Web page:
Maureen was up early yesterday morning and decided to make a sandwich for herself. Seeing her struggle to find what she needed, and satisfy her need for a snack, brought tears to my eyes. It made me realise that I have probably deskilled her by becoming the in-house chef as she has now forgotten how to make a sandwich. This experience has reminded me of Clarice’s haunting words that ‘once someone with dementia stops doing something, they will never be able to do it again’.
For a while I became very distressed about what appeared to be Maureen’s dwindling functional capacity. At first the scene in the kitchen raised major concerns about the speed that Maureen’s dementia was progressing. Then I realised that I had unwittingly added to her struggle. The kitchen could not have been littered with options on every work surface unless there was choice over what to put in her sandwich. Her problem was in choosing which cheese and margarine to use.
Making sure we are well stocked in provisions is not a priority when dementia is an unwanted intruder in your lives. The most important thing is to have the basics clearly on display so it is easy to help yourself to a snack. I need to keep focusing on the basics of KISSS if Maureen is going to have any chance of retaining a semblance of independence.
During the afternoon I sat in our lounge for some time watching Maureen trying to remove a tissue from a pocket in her cardigan. It took her ages to sort out how to find the tissue as she sat with her cardigan on her lap. She has a similar problem with zips as she can no longer fathom how to find the fastener and pull the thing up. Unfortunately, I don’t think tiredness is the issue here it seems likely that fasteners are now a problem.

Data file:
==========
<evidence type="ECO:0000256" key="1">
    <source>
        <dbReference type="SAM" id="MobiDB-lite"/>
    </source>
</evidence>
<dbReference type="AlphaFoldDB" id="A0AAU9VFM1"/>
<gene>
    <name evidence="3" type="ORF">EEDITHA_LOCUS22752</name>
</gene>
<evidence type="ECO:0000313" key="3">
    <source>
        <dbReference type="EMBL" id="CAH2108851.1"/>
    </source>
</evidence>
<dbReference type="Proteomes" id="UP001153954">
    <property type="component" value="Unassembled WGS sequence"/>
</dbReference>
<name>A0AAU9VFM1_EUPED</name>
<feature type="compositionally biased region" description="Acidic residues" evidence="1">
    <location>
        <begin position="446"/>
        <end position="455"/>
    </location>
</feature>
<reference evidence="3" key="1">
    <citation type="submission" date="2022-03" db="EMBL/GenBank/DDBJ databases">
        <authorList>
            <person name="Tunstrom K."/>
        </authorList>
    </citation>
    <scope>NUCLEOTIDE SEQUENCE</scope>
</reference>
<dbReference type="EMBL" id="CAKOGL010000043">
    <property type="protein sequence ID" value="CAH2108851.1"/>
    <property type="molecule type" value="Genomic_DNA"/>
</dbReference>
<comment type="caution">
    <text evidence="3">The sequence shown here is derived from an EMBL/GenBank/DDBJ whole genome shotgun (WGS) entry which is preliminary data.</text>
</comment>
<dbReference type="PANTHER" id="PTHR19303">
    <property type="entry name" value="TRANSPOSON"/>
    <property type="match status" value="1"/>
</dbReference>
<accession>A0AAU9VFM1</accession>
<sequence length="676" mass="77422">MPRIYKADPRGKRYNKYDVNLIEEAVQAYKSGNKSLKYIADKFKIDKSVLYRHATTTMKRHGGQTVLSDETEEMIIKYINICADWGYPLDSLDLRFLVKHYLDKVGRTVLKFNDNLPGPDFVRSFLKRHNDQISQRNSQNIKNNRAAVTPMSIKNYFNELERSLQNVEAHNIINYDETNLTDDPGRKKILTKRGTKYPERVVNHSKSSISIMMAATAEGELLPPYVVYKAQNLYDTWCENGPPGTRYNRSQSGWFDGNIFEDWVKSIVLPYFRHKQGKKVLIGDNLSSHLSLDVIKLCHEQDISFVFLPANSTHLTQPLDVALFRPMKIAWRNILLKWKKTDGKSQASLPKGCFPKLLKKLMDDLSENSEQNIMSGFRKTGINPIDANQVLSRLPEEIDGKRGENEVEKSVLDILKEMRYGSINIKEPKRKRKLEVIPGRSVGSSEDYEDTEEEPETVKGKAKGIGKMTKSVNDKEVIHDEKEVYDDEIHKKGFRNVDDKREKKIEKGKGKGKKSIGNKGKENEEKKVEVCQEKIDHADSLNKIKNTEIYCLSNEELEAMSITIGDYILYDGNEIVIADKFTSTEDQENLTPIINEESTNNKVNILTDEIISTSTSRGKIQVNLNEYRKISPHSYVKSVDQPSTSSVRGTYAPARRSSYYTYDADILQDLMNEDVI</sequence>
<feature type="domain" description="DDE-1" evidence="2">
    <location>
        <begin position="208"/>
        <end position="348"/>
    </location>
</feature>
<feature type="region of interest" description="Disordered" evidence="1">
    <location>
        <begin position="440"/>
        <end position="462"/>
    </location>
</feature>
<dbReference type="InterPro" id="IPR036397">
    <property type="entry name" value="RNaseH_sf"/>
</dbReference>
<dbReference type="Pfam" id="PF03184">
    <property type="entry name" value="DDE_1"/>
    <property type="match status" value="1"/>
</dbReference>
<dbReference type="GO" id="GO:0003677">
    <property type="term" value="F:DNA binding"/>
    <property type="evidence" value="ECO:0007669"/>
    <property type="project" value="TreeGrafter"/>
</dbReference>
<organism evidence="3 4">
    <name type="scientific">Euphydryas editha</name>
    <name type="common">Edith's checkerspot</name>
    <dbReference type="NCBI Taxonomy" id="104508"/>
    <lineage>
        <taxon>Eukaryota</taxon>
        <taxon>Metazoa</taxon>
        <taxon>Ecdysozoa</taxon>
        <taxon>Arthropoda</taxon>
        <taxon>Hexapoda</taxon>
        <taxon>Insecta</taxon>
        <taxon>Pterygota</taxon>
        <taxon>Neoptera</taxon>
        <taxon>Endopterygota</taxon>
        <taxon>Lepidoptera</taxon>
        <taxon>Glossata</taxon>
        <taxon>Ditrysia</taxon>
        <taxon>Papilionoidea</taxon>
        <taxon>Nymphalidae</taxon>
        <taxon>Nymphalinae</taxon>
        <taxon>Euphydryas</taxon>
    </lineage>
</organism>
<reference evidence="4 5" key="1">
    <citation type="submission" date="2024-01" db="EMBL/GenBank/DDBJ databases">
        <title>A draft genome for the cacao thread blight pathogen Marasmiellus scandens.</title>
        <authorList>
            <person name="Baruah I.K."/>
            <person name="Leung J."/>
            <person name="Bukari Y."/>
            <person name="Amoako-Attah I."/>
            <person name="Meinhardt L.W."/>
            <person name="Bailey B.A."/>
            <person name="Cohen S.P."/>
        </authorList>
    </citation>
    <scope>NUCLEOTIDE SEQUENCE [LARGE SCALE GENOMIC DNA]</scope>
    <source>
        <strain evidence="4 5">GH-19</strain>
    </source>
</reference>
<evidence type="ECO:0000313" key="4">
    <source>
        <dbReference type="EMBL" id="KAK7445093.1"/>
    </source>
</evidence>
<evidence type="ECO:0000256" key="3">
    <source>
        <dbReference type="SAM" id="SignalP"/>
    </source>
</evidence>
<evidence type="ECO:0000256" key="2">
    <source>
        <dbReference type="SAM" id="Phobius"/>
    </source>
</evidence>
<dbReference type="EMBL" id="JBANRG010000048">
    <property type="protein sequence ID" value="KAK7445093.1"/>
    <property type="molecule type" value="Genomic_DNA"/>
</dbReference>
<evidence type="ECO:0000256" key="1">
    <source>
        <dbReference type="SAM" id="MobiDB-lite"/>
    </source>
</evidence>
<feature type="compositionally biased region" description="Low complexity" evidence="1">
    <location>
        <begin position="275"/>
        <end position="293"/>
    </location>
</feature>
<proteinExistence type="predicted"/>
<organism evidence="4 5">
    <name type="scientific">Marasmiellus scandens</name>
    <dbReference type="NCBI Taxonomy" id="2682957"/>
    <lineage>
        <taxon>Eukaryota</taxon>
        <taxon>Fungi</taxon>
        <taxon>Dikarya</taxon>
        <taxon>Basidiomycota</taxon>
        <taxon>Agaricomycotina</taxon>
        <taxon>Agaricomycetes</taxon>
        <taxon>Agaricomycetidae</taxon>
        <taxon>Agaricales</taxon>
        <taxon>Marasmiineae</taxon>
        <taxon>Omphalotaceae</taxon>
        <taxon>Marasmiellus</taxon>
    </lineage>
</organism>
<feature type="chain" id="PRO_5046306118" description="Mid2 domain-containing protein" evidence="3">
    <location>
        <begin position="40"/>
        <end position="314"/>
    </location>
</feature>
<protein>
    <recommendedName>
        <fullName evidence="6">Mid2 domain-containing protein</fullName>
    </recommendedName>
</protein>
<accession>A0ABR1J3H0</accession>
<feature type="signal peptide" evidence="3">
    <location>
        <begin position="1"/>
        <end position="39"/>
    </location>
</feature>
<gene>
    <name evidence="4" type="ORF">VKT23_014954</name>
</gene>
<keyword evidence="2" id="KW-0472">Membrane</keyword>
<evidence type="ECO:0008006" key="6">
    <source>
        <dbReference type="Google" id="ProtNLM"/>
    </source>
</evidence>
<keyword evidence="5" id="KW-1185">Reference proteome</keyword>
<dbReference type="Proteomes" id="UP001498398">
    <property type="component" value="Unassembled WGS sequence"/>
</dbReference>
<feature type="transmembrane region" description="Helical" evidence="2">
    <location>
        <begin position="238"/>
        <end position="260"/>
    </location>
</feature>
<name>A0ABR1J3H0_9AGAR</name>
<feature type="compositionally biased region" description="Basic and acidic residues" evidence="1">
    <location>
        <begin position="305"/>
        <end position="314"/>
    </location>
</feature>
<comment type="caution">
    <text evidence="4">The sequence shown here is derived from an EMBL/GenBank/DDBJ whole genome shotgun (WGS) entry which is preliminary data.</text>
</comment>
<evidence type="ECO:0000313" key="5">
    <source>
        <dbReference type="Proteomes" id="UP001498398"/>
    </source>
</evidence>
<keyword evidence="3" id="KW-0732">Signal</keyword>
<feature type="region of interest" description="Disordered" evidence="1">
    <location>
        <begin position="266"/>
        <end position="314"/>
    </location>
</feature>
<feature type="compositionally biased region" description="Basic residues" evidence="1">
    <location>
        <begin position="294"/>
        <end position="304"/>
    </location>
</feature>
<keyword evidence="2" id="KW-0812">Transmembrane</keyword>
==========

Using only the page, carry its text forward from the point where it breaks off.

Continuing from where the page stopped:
Maureen had several periods when she was ‘resting her eyes’ yesterday. I have a feeling that sleep is her response to boredom. If she has something to do she stays awake but housework seems to be her only time filler at the moment. This is something of major concern as she often says she is fed up with cleaning up or doing the dishes.
As the evening drew to a close Maureen went to our bedroom for quite some time. She appeared to be hunting for clothes, so I left her too it. Frustration appeared to follow and as she looked tired I encouraged her to go to bed. Once again I had to remind her where she slept, and she made it clear she didn’t want me in bed beside her.
I slept fairly well in the spare room until Maureen yelled out our around 2 am. She came out of her bedroom in a hurry, apparently afraid of something. Once she saw me she seemed to calm down but promptly declined my offer of joining her in the marital bed. She shut the door firmly and I have not heard her since.
I have already been up a couple of hours this morning. While I have been decluttering a little more, I have also been having a few thoughts on our situation. I have some ideas that may help Maureen to retain, or even regain, her functional capacity. It also strikes me that having someone to talk to about her feelings might help. As problematic as the former is, the latter is even more difficult. I can try things, and ditch them if they are not working. Suggesting to Maureen to open up to someone about her feelings is something of a different order: old habits die hard!